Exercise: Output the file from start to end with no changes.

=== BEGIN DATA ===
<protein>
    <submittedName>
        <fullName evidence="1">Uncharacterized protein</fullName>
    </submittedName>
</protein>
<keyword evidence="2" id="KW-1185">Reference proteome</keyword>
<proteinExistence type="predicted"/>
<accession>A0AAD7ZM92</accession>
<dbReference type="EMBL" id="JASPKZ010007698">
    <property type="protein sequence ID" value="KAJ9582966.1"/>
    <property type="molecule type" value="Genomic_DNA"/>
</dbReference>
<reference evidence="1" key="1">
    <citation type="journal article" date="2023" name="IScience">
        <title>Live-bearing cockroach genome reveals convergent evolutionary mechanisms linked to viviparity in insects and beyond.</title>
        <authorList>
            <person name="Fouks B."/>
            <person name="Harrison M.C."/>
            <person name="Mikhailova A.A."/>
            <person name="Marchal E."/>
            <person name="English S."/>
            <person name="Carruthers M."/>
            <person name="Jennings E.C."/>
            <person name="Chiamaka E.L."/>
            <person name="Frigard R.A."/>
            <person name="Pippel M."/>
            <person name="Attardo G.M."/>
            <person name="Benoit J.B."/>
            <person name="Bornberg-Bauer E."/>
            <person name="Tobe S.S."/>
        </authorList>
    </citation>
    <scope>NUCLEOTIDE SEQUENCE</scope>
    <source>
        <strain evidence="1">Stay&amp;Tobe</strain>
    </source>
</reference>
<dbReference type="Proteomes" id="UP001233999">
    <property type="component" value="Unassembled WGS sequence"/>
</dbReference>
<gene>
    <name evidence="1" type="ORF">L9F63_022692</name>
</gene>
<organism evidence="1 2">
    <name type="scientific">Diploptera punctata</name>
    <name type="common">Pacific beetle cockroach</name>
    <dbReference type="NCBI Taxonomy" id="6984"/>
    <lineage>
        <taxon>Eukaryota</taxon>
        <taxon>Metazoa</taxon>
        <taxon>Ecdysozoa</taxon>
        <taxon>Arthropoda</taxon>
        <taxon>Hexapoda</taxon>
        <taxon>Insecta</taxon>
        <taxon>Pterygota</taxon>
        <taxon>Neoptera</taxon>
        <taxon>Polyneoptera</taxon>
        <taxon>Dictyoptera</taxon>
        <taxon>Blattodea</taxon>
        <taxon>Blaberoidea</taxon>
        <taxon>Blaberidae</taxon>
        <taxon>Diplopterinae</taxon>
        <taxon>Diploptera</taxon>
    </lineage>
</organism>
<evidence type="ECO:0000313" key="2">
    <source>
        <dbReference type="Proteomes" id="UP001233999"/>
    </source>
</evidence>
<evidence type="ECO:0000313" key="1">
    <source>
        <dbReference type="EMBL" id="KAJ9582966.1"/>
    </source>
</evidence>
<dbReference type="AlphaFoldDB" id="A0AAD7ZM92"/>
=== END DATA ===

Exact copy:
<protein>
    <submittedName>
        <fullName evidence="1">Uncharacterized protein</fullName>
    </submittedName>
</protein>
<keyword evidence="2" id="KW-1185">Reference proteome</keyword>
<proteinExistence type="predicted"/>
<accession>A0AAD7ZM92</accession>
<dbReference type="EMBL" id="JASPKZ010007698">
    <property type="protein sequence ID" value="KAJ9582966.1"/>
    <property type="molecule type" value="Genomic_DNA"/>
</dbReference>
<reference evidence="1" key="1">
    <citation type="journal article" date="2023" name="IScience">
        <title>Live-bearing cockroach genome reveals convergent evolutionary mechanisms linked to viviparity in insects and beyond.</title>
        <authorList>
            <person name="Fouks B."/>
            <person name="Harrison M.C."/>
            <person name="Mikhailova A.A."/>
            <person name="Marchal E."/>
            <person name="English S."/>
            <person name="Carruthers M."/>
            <person name="Jennings E.C."/>
            <person name="Chiamaka E.L."/>
            <person name="Frigard R.A."/>
            <person name="Pippel M."/>
            <person name="Attardo G.M."/>
            <person name="Benoit J.B."/>
            <person name="Bornberg-Bauer E."/>
            <person name="Tobe S.S."/>
        </authorList>
    </citation>
    <scope>NUCLEOTIDE SEQUENCE</scope>
    <source>
        <strain evidence="1">Stay&amp;Tobe</strain>
    </source>
</reference>
<dbReference type="Proteomes" id="UP001233999">
    <property type="component" value="Unassembled WGS sequence"/>
</dbReference>
<gene>
    <name evidence="1" type="ORF">L9F63_022692</name>
</gene>
<organism evidence="1 2">
    <name type="scientific">Diploptera punctata</name>
    <name type="common">Pacific beetle cockroach</name>
    <dbReference type="NCBI Taxonomy" id="6984"/>
    <lineage>
        <taxon>Eukaryota</taxon>
        <taxon>Metazoa</taxon>
        <taxon>Ecdysozoa</taxon>
        <taxon>Arthropoda</taxon>
        <taxon>Hexapoda</taxon>
        <taxon>Insecta</taxon>
        <taxon>Pterygota</taxon>
        <taxon>Neoptera</taxon>
        <taxon>Polyneoptera</taxon>
        <taxon>Dictyoptera</taxon>
        <taxon>Blattodea</taxon>
        <taxon>Blaberoidea</taxon>
        <taxon>Blaberidae</taxon>
        <taxon>Diplopterinae</taxon>
        <taxon>Diploptera</taxon>
    </lineage>
</organism>
<evidence type="ECO:0000313" key="2">
    <source>
        <dbReference type="Proteomes" id="UP001233999"/>
    </source>
</evidence>
<evidence type="ECO:0000313" key="1">
    <source>
        <dbReference type="EMBL" id="KAJ9582966.1"/>
    </source>
</evidence>
<dbReference type="AlphaFoldDB" id="A0AAD7ZM92"/>